50 Authors from 50 States: New Hampshire by Nora LeDuc

New Hampshire with 50 Authors from 50 States:

50 Authors from 50 States: New Hampshire by Nora LeDuc: Hello from New Hampshire, AKA the Granite State. N.H. was one of the 13 original colonies and lives by the motto Live Free or Die. Our off...

Knee replacement went well, road trip was middling

Emily's father had knee replacement surgery Monday and came through okay, although she tells me he's having pain issues. She's going to be down there taking care of him for a week or two.

I drove her down Sunday, and drove back Monday, because there was quite literally no one to replace me for my whole work rotation. (Which isn't to say I'm irreplaceable--that's a different thing entirely.) It was right at 1,000 miles starting out Sunday morning, and getting back Monday afternoon.

We had a passenger part of the way. Apparently Pokemon are only visible in a phone screen..

A thousand miles in thirty hours is hardly a record, by any standards. Still, I'm getting a little, um, older for that. We listened to Neil Gaiman's "Neverwhere" on the way down, and I listened to podcasts on the way back, which made it easier ... but man, am I stiff and sore, and tired.

Beowulf wasn't overly thrilled either, especially when he realized we were leaving without Emily. It took half the trip to get him to drink any water, and as we got close to home I bought him a cheeseburger just so he'd eat something. Poor fellow hasn't gone a day without seeing her since we got him, and I haven't been separated from her that long since we got married. The difference is that I can stay busy to keep my mind off of it, and he's just moping by the door.

Not much of interest on the drive, except that I got buzzed by a biplane doing some crop dusting. It's startling to suddenly see a shadow pass over that's bigger than the car.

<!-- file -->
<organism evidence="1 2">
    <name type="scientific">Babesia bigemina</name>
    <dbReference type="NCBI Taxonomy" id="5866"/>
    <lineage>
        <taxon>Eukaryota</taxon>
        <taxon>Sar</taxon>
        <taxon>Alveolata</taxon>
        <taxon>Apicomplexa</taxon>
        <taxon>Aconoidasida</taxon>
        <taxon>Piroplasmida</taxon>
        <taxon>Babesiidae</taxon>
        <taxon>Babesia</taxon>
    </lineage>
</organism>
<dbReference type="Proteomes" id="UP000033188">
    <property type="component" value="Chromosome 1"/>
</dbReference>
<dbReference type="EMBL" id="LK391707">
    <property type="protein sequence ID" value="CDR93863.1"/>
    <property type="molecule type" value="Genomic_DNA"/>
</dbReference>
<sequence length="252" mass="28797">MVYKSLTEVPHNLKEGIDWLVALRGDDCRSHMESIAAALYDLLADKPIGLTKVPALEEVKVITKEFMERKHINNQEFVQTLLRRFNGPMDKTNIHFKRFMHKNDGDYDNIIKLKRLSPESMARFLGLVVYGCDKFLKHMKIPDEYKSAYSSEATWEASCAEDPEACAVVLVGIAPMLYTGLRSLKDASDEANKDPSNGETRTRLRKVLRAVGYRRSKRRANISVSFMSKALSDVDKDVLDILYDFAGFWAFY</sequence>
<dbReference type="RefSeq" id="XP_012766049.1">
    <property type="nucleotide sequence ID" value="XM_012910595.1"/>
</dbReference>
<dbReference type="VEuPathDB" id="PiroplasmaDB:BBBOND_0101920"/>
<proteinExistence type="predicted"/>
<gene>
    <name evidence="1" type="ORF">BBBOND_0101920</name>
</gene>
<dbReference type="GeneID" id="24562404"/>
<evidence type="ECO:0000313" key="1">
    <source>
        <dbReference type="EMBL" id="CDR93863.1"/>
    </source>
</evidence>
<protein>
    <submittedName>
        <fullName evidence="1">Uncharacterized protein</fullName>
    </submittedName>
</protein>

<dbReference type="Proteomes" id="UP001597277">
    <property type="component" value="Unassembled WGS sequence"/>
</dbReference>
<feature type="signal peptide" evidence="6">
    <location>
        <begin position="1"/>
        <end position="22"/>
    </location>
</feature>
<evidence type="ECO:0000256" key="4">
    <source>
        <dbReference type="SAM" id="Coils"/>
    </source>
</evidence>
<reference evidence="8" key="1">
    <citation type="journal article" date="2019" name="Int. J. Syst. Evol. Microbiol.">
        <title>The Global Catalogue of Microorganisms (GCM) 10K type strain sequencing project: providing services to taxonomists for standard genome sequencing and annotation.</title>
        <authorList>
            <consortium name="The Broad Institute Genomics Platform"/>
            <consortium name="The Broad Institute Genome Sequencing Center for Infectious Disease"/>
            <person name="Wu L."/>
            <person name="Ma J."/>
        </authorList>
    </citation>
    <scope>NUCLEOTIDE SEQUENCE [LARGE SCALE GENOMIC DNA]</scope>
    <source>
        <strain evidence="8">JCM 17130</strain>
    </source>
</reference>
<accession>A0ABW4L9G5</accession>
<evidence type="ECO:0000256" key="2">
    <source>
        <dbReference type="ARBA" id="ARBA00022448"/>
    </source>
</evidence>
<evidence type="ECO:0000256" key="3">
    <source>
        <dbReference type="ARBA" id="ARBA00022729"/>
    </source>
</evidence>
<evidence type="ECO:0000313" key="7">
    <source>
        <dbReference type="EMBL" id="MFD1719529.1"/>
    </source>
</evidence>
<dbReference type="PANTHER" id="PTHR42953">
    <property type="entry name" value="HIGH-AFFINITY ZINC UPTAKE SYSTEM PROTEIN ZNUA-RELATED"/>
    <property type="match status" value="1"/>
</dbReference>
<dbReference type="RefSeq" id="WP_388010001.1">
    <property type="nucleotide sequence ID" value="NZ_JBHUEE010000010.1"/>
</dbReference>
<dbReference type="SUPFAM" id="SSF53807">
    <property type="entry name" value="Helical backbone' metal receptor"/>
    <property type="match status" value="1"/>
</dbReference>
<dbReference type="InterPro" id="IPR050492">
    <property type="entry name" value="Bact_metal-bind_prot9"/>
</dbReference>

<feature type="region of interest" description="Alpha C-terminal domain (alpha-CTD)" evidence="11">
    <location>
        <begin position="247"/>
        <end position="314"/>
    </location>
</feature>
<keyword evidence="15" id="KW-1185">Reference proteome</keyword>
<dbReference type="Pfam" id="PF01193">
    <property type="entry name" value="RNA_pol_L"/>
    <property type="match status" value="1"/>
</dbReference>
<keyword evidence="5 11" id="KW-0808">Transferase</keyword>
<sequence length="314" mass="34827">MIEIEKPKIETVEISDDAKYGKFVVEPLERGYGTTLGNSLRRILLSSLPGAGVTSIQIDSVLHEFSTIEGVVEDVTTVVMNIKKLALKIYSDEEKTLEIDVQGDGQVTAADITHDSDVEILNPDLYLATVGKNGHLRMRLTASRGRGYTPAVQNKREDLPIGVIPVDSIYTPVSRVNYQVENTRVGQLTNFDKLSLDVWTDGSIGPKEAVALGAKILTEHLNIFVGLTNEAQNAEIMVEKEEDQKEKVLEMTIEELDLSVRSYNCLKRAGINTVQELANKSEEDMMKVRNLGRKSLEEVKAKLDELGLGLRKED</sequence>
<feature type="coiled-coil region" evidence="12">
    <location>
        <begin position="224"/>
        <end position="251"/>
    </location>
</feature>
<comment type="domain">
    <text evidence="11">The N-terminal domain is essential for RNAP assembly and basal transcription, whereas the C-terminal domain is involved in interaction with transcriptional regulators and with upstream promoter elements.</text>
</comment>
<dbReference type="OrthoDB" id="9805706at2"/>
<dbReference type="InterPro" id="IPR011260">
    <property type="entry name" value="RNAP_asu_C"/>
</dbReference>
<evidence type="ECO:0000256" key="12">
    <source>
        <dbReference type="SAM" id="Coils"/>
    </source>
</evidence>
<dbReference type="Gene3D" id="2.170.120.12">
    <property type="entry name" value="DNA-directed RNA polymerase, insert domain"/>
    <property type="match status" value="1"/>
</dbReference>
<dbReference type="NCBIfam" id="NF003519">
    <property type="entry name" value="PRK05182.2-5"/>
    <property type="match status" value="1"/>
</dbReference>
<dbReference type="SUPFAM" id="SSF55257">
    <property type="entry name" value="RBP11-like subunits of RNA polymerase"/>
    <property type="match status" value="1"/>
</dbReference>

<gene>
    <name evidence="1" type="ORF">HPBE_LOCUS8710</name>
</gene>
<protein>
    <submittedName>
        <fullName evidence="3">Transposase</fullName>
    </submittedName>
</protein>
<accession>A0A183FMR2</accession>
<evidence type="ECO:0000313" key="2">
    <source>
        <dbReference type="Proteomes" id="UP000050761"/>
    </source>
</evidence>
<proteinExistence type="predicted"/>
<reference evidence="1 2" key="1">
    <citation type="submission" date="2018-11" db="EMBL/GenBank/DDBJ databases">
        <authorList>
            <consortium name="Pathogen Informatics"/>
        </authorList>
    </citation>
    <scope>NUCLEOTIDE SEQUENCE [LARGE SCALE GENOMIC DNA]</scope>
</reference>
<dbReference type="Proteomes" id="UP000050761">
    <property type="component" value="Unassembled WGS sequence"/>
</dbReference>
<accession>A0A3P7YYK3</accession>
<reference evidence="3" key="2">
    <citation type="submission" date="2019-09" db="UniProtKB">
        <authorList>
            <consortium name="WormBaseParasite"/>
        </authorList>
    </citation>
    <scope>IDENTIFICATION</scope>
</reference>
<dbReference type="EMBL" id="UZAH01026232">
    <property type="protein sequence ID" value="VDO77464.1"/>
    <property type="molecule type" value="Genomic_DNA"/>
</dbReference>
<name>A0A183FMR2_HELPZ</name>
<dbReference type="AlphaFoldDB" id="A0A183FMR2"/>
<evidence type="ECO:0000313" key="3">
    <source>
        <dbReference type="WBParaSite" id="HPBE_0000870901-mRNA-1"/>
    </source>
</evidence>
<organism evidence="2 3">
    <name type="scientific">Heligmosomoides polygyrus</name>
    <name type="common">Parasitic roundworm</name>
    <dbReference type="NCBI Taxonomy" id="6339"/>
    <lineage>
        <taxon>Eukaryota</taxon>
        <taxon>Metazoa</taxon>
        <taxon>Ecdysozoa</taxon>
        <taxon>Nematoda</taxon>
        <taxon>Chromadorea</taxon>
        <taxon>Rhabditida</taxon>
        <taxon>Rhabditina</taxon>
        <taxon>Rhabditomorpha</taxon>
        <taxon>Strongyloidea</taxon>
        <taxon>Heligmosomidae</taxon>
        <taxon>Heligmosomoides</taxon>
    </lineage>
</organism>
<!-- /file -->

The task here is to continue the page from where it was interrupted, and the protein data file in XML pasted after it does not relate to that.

We passed this guy on the way down ... twice, after a rest stop. The military sometimes hauls its haulers.

Prayers and good thoughts requested for my father-in-law -- and for Emily, who's tasked with making him get up and exercise his new knee, something I'm sure he won't want to do.

Indiana Beach trip photos

Emily and I took the grand-twins to Indiana Beach, a local amusement park ... and by local I mean it was a two hour drive there and two hours back, with eight hours in between. Long day.

It rained much of the day, but the park was still fairly well attended, and with the exception of the big rides just about everything stayed open the whole time. When the temperature hits 80, a light rain isn't so very terrible.

Indiana Beach is, as the name implies, on the edge of a body of water: Lake Shafer, a ten mile long lake formed by a dam near Monticello. It's also the model I used in creating a fictional park for my unpublished YA mystery, "Red Is For Ick". If you're a publisher ... call me.

The twins have issues with heights, but that's okay: Their favorite rides were the bumper cars and the bumper boats. It makes me a little nervous to realize in five years they'll be driving real cars. (Emily has photos of me on those two rides. Hopefully she doesn't have any of how green I looked after coming off the Scrambler.)

One of Indiana Beach's first rides was the Grand Carousel, which I thought was pretty neat until Emily pointed out that all the horses look terrified.

I didn't get many good photos, as I forgot my regular camera and it was a bit gloomy (and rainy) for cell phone photos. Still, this one of the Schafer Queen, which takes half hour rides up and down the lake, came out okay.

The upper deck of the Schafer Queen was unoccupied due to a light rain, but Hunter and I chanced it while Emily and Brayden stayed on the sheltered lower deck.

Hunter was fascinated by the paddlewheel, while I listened to the Captain telling us stories about the park and the lake--he pointed out a home previously occupied by Al Capone.